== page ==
Pastor, Professor, Patriot: An Interview on Ministry and National Identity with John D. Wilsey
When John D. Wilsey met David Puckett as a seminary student in 1996, he never expected Norton 234 to be his own office one day. Puckett taught church history at Southern Seminary for seventeen years and his mentorship and friendship helped spur a young Wilsey to earn a PhD and begin his own seminary teaching career.
Now occupying the same desk as one of his ministry heroes, Wilsey teaches Boyce College and Southern Seminary students modern church history, history of Western thought, American patriotism and theology, history of the Black church, and American religious history. He’s also an expert on Christian nationalism, a topic that has engulfed Christians since 2016 but has historical roots.
Following the celebration of American Independence Day, Wilsey shared his expertise and pastoral wisdom to help Christian ministers assess competing visions of national identity—a topic he will address more fully in an upcoming book. He also encouraged aspiring college, graduate, and doctoral students to study American church history to serve the church.
Here are Wilsey’s answers to three questions Christians face today.
Should patriotism matter to Christians?
Patriotism matters a great deal. Patriotism is, to put it simply, love for country, for home, for one's own people and heritage. Love for country, like all loves, belongs on a hierarchy. Love for God is the highest love. Love for family is second to love for God. Love for country fits on that hierarchy of loves after love for God and family. Love for the gospel and for the church is part of our love of God. But love of country, while it is lower on the hierarchy of loves, does not war against love for God or family. Love for country fits coherently in a rightly ordered set of loves, and Christian leaders should model it, teach it, and extol it.
Is it necessary for church leaders to study the American founding?
Yes, because the American founding represents one significant part of who we are as Americans. The American experiment is, in prominent respects, an experiment in religious freedom. As leaders in the church—pastors, teachers, missionaries, counselors, and parents—we have the privilege of exercising religious freedom every day as we model the truth of the gospel through precept and example. People who know history know that things were not always as they are. The American founding is a landmark event in the history of the church, and to ignore it is to take religious freedom for granted in some way.
Patriotism reflects gratitude to God for the good gifts He has given us. We hope in the mercy of God in all things and recognize that every good and perfect gift flows from him (James 1:17). Our country, though by every measure not perfect, is a good gift that the Father has bestowed on us. Central to who we are as followers of Christ is the knowledge that life is worth living, that the human person is of inestimable value, and that gratitude expresses dependence on God and his everlasting mercy. Allowing us to be beneficiaries of such a bountiful land and broad freedoms to raise our families, fulfill our callings, and grow in spirit, intellect, and body is a tremendous blessing from the Lord. Patriotism is not just acceptable for a Christian. I think it is a Christian duty.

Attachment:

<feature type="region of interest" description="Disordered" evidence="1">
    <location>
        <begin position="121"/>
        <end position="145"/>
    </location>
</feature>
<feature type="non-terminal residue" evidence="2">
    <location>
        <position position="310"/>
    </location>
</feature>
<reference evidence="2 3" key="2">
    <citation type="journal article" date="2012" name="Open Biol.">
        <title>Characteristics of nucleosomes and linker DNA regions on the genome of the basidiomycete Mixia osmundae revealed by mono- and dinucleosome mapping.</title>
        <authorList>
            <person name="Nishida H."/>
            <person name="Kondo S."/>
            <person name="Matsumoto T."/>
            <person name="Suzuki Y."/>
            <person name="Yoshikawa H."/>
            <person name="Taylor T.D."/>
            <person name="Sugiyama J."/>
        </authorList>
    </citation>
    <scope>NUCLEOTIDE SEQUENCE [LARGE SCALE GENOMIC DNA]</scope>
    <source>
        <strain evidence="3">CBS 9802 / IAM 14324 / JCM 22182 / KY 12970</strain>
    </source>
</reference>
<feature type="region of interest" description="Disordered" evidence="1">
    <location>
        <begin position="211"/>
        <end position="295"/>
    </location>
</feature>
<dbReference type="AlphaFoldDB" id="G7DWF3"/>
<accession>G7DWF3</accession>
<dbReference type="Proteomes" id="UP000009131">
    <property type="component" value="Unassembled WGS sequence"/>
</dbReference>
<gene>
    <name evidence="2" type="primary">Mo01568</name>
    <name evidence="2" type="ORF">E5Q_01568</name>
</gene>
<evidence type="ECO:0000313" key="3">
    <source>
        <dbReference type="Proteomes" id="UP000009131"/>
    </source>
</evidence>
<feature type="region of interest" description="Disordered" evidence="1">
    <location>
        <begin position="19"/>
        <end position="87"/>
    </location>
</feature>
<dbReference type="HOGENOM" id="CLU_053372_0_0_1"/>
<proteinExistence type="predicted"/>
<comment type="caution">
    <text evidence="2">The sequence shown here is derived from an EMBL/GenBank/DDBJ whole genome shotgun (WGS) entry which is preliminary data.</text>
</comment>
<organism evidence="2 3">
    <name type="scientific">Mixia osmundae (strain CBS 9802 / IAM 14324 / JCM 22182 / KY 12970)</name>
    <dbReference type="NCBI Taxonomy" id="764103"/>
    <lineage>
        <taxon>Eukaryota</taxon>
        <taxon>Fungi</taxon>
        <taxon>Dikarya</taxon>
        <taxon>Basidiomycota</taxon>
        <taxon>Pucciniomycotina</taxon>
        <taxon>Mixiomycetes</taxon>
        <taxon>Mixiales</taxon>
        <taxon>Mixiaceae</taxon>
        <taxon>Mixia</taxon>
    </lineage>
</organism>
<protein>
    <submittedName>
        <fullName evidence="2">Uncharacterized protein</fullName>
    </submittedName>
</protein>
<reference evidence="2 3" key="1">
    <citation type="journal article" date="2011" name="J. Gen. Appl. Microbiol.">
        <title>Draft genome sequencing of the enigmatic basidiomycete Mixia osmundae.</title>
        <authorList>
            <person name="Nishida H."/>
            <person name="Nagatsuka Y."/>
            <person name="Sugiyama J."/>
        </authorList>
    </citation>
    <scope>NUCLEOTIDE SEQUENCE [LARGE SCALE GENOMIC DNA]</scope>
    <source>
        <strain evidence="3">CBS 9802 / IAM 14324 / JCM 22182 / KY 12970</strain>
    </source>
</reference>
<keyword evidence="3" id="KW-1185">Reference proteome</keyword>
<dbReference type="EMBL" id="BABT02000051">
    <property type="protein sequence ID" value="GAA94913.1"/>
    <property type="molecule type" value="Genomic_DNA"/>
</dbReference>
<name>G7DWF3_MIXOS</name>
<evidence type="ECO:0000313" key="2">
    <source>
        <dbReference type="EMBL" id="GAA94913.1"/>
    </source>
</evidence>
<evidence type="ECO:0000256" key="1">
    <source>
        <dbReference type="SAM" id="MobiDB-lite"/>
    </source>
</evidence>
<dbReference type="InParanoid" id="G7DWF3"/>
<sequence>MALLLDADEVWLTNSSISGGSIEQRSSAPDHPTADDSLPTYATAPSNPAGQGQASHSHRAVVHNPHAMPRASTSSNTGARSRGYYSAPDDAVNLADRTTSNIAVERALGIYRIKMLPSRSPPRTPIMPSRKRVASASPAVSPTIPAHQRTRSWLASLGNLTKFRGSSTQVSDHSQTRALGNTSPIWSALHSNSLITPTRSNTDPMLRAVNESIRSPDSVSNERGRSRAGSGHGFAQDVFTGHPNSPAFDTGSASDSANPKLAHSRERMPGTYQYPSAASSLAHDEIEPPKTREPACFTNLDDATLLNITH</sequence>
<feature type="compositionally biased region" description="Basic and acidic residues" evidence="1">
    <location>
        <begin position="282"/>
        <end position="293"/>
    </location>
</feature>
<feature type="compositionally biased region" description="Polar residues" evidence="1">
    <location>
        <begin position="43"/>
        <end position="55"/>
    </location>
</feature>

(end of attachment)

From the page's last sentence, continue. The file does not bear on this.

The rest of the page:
Why should students consider further study in American church history at Southern Seminary?
The purpose of seminary is primarily for the training of pastors, counselors, missionaries, and teachers for the benefit of the church. It is also aimed at training scholars who seek to edify the church through research and writing. The fields of biblical studies and theology are the most intuitively obvious fields for further study in seminary, but history is often overlooked. This is a great tragedy because it is a liberal inclination to be contemptuous or dismissive of history. But history is central to our faith because our faith is rooted in history. And the study of American history is so needed among rising Christian scholars because the advancement of the gospel is central in American historical studies. So, if you are interested in studying American history on the doctoral level, Southern is the place to do it!
Wilsey’s books include One Nation Under God: An Evangelical Critique of Christian America, American Exceptionalism and Civil Religion: Reassessing the History of an Idea, an abridgment of Alexis de Tocqueville’s classic 1840 work, Democracy in America: A New Abridgment for Students, and God’s Cold Warrior: The Life and Faith of John Foster Dulles.
He is an elder at Kenwood Baptist Church at Victory Memorial in Louisville. His wife Mandy and their two daughters, Caroline and Sally, bring joy to him each day.